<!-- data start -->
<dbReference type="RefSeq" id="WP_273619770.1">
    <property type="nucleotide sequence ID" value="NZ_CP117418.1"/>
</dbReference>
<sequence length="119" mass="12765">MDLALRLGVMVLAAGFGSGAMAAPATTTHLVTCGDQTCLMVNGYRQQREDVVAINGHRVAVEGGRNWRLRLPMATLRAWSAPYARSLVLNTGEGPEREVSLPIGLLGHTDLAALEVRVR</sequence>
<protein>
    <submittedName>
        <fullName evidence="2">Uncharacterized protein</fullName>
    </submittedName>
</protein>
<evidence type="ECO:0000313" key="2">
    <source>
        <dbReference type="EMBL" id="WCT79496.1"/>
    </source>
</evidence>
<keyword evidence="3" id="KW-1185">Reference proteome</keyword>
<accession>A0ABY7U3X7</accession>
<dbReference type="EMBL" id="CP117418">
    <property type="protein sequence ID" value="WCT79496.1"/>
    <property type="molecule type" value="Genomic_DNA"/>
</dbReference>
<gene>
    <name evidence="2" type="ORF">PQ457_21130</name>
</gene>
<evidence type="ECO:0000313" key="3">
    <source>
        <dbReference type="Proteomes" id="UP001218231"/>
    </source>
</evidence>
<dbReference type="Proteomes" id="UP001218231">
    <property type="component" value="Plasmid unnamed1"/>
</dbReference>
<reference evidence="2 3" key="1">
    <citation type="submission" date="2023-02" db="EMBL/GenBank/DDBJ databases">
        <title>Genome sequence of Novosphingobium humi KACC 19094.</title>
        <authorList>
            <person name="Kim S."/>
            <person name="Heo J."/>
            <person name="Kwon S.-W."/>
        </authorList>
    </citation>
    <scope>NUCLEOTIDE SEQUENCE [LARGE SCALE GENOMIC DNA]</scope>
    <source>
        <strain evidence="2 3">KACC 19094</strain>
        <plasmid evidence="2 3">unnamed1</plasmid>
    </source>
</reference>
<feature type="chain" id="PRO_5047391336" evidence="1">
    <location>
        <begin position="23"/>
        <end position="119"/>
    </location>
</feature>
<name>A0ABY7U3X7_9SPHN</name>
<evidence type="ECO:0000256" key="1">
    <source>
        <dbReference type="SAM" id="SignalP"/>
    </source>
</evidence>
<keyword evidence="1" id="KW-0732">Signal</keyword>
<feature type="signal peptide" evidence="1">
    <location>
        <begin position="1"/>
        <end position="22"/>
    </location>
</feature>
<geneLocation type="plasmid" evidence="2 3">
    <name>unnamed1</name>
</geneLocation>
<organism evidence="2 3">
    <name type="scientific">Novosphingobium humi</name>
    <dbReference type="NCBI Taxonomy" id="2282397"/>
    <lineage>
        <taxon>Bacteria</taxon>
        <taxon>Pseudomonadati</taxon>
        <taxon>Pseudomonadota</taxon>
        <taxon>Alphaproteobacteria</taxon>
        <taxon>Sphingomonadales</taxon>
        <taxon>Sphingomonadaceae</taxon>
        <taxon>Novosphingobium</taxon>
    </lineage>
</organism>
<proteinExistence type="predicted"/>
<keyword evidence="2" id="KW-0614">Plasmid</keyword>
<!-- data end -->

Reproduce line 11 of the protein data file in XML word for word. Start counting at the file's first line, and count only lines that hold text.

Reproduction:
    <source>